Qurate’s legacy lead generation funnel is dependent upon television distribution. Qurate gets distribution by paying cable distributors a commission on sales. Some agreements have commission guarantees. These guarantees are applicable when television operators make concessions such as:
- committing to deliver a number of subscribers,
- giving enhanced channel placement, and
- promising QVC advertising slots.
Generally speaking, QVC’s distribution costs are variable. In this way, Qurate aligns incentives with video distributors. This strategy helped them gain desirable channel placement when bundles exploded with options. Today, they are offering similar win/win solutions in order to help secure distribution with the new video providers.
There’s a credible argument that Qurate’s customer funnel is still tied to the bundle. The current iteration of the business has ~2/3 of customers coming organically and 1/3 coming from performance marketing. Needless to say, the legacy TV bundle is not something with a positive long term outlook. However, it’s unlikely that the cable bundle unravels over the next 5 years. Given the valuation, that’s all we need to avoid a bad outcome (assuming Super User retention is stable).
The common equity is so “cheap” because there is a lot of debt on the balance sheet and the market is fearful that Qurate’s legacy distribution advantage is eroding under its feet. It’s important to note the debt maturities are well spread out and manageable. See the distribution below:
Despite the structure of the debt, the market is wary Qurate can service it’s obligations. Further concerning the market, the company’s performance since the HSN integration has fallen short of expectations. QVC acquired HSN in 2017 despite horrible customer attrition at HSN. In our view, Qurate underestimated the problems at HSN and paid too much. In investing parlance, HSN was a value trap.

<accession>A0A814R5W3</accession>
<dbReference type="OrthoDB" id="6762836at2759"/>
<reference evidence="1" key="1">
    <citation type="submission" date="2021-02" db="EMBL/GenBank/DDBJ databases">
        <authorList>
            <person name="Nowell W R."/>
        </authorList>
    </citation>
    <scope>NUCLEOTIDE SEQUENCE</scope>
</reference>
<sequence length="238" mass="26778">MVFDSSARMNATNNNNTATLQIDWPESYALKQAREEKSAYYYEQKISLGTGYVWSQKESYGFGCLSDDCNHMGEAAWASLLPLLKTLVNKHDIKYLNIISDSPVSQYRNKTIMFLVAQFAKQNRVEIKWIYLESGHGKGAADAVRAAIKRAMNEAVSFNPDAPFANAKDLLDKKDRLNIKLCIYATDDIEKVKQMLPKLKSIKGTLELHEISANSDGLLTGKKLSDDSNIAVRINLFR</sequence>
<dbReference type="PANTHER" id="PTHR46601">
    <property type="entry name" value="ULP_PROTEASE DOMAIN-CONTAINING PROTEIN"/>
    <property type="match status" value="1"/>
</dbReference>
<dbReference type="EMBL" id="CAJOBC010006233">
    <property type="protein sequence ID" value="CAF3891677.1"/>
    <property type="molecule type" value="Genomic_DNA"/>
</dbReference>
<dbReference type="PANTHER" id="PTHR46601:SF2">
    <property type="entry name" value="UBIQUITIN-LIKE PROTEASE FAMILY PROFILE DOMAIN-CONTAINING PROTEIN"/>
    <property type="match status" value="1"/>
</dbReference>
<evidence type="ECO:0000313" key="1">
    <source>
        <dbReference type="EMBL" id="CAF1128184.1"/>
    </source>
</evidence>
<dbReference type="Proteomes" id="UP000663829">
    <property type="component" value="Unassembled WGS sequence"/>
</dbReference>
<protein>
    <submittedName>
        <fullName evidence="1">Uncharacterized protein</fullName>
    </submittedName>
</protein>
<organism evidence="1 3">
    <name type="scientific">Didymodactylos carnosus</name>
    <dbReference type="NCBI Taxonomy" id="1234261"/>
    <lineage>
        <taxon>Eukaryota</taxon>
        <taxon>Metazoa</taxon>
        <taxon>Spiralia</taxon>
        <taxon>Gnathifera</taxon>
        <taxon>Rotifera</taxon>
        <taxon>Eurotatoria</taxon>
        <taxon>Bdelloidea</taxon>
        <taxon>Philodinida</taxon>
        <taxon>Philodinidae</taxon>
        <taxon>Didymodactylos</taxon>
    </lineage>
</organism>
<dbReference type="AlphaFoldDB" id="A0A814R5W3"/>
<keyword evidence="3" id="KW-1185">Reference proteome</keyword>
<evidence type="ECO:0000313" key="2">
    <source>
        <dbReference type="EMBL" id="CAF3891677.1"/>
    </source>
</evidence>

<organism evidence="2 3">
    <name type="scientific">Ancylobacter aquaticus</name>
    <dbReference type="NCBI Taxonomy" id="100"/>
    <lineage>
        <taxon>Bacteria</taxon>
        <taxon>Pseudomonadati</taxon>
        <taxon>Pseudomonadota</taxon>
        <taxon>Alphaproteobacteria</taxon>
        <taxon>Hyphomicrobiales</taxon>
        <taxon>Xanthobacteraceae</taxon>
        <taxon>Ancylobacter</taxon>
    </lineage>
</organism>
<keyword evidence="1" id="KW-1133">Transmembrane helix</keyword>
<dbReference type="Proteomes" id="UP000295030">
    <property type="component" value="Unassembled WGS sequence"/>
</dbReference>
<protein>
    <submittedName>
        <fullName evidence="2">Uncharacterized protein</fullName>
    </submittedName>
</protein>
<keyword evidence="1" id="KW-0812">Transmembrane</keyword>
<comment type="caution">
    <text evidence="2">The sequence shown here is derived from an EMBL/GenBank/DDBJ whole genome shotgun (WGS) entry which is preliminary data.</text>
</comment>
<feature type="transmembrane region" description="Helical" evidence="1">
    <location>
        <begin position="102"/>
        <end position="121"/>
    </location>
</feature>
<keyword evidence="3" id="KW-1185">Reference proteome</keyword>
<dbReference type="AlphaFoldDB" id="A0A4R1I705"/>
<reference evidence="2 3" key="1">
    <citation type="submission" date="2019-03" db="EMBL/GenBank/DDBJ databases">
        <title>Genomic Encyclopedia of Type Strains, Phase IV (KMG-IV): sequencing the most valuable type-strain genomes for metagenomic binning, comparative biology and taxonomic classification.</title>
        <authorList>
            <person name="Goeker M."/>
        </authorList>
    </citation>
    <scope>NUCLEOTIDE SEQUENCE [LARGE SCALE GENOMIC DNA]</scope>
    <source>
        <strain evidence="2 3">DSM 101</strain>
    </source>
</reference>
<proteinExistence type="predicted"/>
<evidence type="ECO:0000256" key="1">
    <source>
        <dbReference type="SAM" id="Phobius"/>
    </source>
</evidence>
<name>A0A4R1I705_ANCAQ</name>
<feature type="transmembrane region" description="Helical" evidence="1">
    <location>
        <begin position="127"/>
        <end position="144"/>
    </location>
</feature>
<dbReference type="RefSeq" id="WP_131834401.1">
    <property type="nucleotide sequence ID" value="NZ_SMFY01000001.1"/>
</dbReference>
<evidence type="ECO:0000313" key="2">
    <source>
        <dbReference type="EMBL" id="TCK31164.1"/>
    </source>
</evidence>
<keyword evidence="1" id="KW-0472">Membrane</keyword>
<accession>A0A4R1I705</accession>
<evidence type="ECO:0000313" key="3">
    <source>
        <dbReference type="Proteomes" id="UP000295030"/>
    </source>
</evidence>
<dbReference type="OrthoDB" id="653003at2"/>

As if that wasn’t bad enough, Zulily, once considered the future, saw sales decline in every quarter of 2019; resulting in a $1+Bn impairment. Qurate argues these trends are turning; but it did it’s best to serve Mr. Market a healthy dose of confirmation bias. Qurate’s management team points to a healthy customer funnel to rebuke the market’s assessment.
It should be noted that the slide above doesn’t tell us much about the current customer make up. Notice how the “overindexing” applies to new customers. It would be more useful to see current customer distribution. From this, all we can really infer is ~22% (2.3mm new customers out of 10.6mm total customers in 2019) of the customer base is getting younger. This is a bit of a blessing and a curse. On one hand, younger customers have longer customer lives. On the other hand, they are arguably less sticky. Time will tell how they season.
An anecdote further provides some comfort on the quality of the new cohort. According to an expert, interviewed on the Stream platform:
“…[Qurate] is constantly experimenting…they will find ways to continue to be relevant to the audience. It’s interesting because over time, many pundits have said, ‘well, what’s going to happen when all your customers die?’ Well, the interesting thing is that the average age of new customers has never been younger and the average demographic of the customer base hasn’t aged a year...it’s starting to get slightly younger because the business is able to constantly generate a very, very large number of new customers and then get them to behave…largely as older classes of cohorts…have behaved.”
Let’s assume the average customer is closer to 55 rather than the 50 year old number cited earlier. She still has at least 20 years of consumption in front of her. Yes, today’s 55 year old woman is probably more likely to comparison shop than the typical QVC customer was. QVC is trying to combat this pressure with improved merchandising. We think this comment from the QVC message board (discussing whether people price shop QVC) is close to today’s Qurate customer’s “truth:”
“I can be a little picky about what I buy as far as size, color, fabrication etc etc so when I find my exact item, I then don’t spend time with price comparison. I shop mostly outlets. But if I find something I really want on Q, I’ll buy.”